One thing that comes to mind is GSync. The technology synchronizes GPU frame rates with monitor refresh rates, and the result is most impressive. The only real obstacle to ownership has been cost, thanks mostly to the overhead of licensing through Nvidia. Most people who have this feature will say it's worth the cost (but of course, cost is subjective).
However, just after Gsync became very popular, another very similar technology was showing up, and has now been officially endorsed by Nvidia as well. Variable refresh rate (much like Gsync) is an intrinsic part of the DisplayPort 1.2a spec. AMD uses the same technology in their implementation, called "FreeSync". The difference is that the Nvidia Gsync requires a hardware module in the monitor (and the associated costs), where Freesync uses DisplayPort 1.2a protocols (software commands), thus not requiring the cost. Interestingly, even though the protocols are part of the DisplayPort specs, Freesync supposedly works with HDMI connections as well as DP (I haven't explicitly tried this). I've used both, own both types of monitors, and they both work. How well and to what extent can be much more subjective than simply whether they do work.
Nvidia has (finally) recognized the DisplayPort 1.2a protocol frame sync method, by testing and approving what they're now calling "Gsync Compatible" monitors. They don't use the hardware module that a true Gsync module uses to do this, and they aren't supported by as wide a range of Nvidia GPUs. While Gsync works on many cards all the way back into the 600 series, only the 10-series cards support "Gsync Compatible" monitors. The good news is it's an equally impressive technology, and it's cheaper than true Gsync (because the hardware and associated licensing aren't required). It's technically not as capable as true Gsync; for example the range of frame synchronization is less than with true Gsync, but as I said I own and have used both types of monitors and IMHO the Gsync Compatible setup is plenty impressive on it's own, especially considering the cost is generally much less than true Gsync.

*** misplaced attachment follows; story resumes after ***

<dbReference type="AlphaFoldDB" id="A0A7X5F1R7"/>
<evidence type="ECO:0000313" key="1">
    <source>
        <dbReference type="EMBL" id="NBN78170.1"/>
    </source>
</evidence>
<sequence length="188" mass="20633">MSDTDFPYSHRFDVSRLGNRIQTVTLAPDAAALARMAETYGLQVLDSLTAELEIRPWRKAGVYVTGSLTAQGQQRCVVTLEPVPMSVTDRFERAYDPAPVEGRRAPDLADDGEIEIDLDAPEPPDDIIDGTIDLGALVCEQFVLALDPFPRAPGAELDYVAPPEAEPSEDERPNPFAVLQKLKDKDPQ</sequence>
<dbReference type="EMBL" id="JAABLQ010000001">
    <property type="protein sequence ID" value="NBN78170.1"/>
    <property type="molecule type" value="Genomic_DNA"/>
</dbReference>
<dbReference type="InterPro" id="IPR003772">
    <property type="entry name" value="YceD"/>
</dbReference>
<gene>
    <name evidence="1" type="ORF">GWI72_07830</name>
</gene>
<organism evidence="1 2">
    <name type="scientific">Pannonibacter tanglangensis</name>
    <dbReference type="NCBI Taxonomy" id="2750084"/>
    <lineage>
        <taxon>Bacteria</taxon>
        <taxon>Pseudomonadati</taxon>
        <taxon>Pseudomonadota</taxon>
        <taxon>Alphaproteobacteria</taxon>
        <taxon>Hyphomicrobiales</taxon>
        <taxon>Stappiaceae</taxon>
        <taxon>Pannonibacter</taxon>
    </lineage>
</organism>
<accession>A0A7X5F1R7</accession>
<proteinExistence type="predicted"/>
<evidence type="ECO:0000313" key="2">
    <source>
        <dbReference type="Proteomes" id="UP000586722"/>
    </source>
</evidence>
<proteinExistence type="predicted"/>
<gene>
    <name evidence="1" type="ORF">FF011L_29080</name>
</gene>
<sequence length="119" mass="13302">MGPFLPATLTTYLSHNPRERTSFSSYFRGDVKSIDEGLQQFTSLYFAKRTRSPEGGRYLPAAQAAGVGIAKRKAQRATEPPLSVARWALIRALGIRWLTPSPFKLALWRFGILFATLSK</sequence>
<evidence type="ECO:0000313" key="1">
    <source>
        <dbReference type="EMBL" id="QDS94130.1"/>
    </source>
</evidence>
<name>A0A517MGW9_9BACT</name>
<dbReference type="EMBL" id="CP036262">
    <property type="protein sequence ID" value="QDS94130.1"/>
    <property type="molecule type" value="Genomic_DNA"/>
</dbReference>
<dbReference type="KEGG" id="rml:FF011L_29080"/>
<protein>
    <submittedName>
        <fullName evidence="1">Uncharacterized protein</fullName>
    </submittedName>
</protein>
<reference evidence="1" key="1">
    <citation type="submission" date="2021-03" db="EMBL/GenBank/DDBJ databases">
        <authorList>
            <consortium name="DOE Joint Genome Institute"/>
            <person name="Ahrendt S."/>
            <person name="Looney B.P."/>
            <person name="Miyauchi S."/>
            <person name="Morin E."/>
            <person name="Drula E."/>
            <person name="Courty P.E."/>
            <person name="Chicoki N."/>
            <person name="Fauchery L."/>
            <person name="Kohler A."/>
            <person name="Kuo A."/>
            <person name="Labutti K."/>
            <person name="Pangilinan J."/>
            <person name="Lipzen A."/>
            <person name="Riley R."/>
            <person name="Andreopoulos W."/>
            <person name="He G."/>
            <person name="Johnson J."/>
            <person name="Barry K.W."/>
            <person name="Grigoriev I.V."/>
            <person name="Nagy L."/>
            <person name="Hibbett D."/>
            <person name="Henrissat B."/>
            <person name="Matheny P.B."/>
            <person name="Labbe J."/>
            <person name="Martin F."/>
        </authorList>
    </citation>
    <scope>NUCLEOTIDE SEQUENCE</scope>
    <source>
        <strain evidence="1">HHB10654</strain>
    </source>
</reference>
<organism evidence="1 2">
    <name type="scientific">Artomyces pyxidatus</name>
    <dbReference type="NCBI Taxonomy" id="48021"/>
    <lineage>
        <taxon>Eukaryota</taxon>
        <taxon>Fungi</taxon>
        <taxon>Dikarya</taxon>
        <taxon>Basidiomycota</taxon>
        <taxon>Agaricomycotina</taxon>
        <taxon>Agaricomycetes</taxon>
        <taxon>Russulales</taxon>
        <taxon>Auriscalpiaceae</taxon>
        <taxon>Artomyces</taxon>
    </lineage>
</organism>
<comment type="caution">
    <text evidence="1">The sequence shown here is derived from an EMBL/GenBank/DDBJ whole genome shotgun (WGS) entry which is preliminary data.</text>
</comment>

There is also the AMD arrangement, FreeSync...although I do have some AMD GPUs and have tested them with a FreeSync monitor, I haven't spent a lot of time with it. That said, however, I'm sure if you're a fan of AMD graphics, FreeSync is definitely worth considering. It uses the same open-source protocols as 'Gsync Compatible" so I'd fully imagine it's impressive as well.
Another feature I've become very fond of after purchasing one myself, is an "UltraWide" 21:9 aspect ratio monitor. The extra width really adds to immersion by filling more of your normal field of vision, IMHO. Mine's a curved 34" 1080p 21:9, and even though it's Gsync, the cost for what is (currently around $500) is well worth it, I feel.
One final thought, IMHO: You sometimes see people bragging about 4k monitors. I would honestly avoid this...it might be great for TV - definitely a remarkable picture, without doubt. But when it comes to gaming, the extra cost associated with driving a 4k monitor at even close to a solid 60FPS (never mind anything beyond 60Hz) is still way on the ridiculous side. To me. If you have money to burn, good for you, but I still don't think it's worth it, and a lot of "competitive gamers" agree: The video is dated, but still applies, for the reasons it explains 4k Gaming Is Dumb
(And before anyone starts crying about it, that is the video's title as posted by the author, not me - and this guy/the site is fairly widely respected for their opinions, BTW).
The thing is, as the resolution increases, the number of pixels goes up dramatically, which means it takes a more and more powerful GPU to drive all that at a decent frame rate - this can easily run you up near a $1000(+) budget for a GPU, and that doesn't count the cost of the monitor itself. Also, most gamers by far strongly prefer the responsiveness of higher-refresh rate monitors, and just like with GPU and 4k resolution, it gets awfully expensive to buy high refresh rate, high resolution monitors. If you want additional premium features like a fast response time, a certain type of panel technology, or a curved screen...well...make sure you've got a ton of cash. And, in my experience, as well as all the gamers I've built systems for and many of the reputable sources online , it's just not worth what it costs...unless of course your objective is absolute bragging rights. And there's always plenty of that on the internet
Anyhow, that's my $0.02. Any questions welcome.